[Web-SIG] WSGI diagram

Cliff Wells cliff at develix.com
Tue Aug 21 01:18:11 CEST 2007

On Tue, 2007-08-21 at 08:33 +1000, Graham Dumpleton wrote:
> On 21/08/07, Cliff Wells <cliff at develix.com> wrote:
> > Hi,
> >
> > There's someone working on a mod_wsgi module for the Nginx HTTP
> > server/proxy and Nginx's author was asking if there is a diagram
> > somewhere outlining the WSGI protocol (I think perhaps he'd help if he
> > understood WSGI).  I google'd a bit but came up empty-handed.
> >

> Some will no doubt say I am biased and trying to protect my turf, but
> from what I understand of the aims of Nginx HTTP, in as much as it is
> trying to create the fastest web server around, embedding a Python
> interpreter within the main server processes would work against that.
> This is because supporting Python in an embedded manner may impact
> performance in serving static files etc.

The author of the module says the recommended deployment method will be
running a second Nginx server dedicated to the WSGI process and proxy to
that with a main Nginx server, probably for this very reason.

Personally I think he'd do better implementing a mod_ajp and then
utilizing the ajp-wsgi [1] server since this would probably be easier to
implement and I suspect ajp-wsgi has a smaller footprint than Nginx
(even though Nginx is pretty small), but it's not my project =)

> Thus, it may make more sense to be suggesting people use the existing
> FASTCGI support in Nginx HTTP for hosting Python WSGI applications.
> That way you aren't necessarily burdening the main server processes
> with the extra overhead. 

Lots of people do this or proxy to a Python HTTP server.  I think the
idea is to get rid of one layer of relatively inefficient processing (a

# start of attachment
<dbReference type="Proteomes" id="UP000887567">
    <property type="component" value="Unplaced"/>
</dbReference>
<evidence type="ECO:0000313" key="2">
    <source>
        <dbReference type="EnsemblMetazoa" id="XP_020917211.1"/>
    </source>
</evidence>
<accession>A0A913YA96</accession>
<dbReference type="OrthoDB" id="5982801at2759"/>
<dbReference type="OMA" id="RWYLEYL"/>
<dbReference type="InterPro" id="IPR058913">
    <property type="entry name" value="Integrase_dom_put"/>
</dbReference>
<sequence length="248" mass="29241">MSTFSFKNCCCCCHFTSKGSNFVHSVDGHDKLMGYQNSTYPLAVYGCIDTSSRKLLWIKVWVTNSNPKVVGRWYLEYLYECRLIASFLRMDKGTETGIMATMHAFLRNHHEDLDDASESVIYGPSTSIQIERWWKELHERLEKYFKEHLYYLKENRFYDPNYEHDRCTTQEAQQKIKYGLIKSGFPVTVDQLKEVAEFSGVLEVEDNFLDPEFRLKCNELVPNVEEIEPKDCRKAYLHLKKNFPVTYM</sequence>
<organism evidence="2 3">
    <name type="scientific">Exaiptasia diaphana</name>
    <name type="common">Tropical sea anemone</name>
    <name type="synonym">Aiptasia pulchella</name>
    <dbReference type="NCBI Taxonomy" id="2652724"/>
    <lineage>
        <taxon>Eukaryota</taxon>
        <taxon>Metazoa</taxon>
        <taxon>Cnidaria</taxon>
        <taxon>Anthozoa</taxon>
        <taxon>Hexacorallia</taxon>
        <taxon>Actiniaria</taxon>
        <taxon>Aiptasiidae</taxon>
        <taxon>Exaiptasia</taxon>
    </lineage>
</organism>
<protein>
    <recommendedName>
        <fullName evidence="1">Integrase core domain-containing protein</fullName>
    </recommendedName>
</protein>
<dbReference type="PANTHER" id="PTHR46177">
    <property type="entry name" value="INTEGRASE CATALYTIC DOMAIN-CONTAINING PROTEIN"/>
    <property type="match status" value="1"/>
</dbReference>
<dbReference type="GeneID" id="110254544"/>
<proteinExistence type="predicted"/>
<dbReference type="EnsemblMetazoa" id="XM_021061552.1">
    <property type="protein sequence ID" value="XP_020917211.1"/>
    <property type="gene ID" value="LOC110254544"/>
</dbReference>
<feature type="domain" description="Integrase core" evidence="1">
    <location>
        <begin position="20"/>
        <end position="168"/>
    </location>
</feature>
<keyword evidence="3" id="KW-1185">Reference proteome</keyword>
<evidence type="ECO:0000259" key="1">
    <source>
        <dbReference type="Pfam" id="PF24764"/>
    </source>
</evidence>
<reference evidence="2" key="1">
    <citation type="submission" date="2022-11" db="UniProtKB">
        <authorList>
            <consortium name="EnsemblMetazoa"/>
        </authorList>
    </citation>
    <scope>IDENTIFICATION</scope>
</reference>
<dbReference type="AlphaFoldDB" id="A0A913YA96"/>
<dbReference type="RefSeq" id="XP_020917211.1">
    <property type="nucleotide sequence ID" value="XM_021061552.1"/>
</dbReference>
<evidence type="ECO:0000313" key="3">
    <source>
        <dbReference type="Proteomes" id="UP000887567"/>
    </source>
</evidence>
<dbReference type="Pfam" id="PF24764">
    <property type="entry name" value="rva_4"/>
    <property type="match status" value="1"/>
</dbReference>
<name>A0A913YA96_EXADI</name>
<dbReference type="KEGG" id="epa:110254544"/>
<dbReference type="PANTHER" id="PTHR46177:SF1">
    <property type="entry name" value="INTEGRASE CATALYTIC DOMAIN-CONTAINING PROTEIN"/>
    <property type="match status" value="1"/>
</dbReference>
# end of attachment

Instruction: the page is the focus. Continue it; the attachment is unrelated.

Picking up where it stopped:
HTTP server in Python) by doing it in C.  How much performance impact
this will actually have in real world applications I don't know
(although Apache's mod_wsgi should give a clue, if there were any
benchmarks published).

> The same argument applies to lighttpd as
> well. As to Apache, many have the opinion that it is getting quite
> bloated anyway, so adding more stuff into the main server processes
> doesn't seem to worry people as much. It does though need to be used
> appropriately though.

Since it's a module, I don't think it will worry people too much ;-)
Nginx has plenty of optional stuff already.  The people who need or want
it will use it, everyone else will skip it. 

> Also note that WSGI isn't a wire protocol like FASTCGI is. It is more
> an programmatic interface definition for adapting a Python application
> on top of a specific web server.  If you specifically want to run WSGI
> applications in a separate daemon process, then you would need to come
> up with your own wire protocol for communicating between the main
> server processes and the daemon process. The daemon mode of the Apache
> mod_wsgi does this, but since this is what FASTCGI defines anyway,
> that is why it may make more sense to use the existing FASTCGI support
> in Nginx HTTP and not bother with a separate module. 

Except that this still requires a fcgi->wsgi gateway that would probably
be just as complicated as direct WSGI support (or done inefficiently in
Python, such as flup).

> In Apache
> mod_wsgi, a new FASTCGI like daemon mode was specifically implemented
> to try and come up with an improvement over the sometimes hard to
> configure and get working FASTCGI implementations for Apache.

Personally, I think FastCGI is too difficult on every server and that
may be another motivation for the author.

> BTW, I hope you would call it something other than mod_wsgi so as not
> to cause confusion with the Apache implementation.

Again, I'm not the author, but I'll bring this up.  However, I'm not
certain it would be any worse than the plethora of mod_fcgi's or
mod_proxy's or mod_xxx's in existing webservers.


[1] http://www.saddi.com/software/news/archives/49-ajp-wsgi.html

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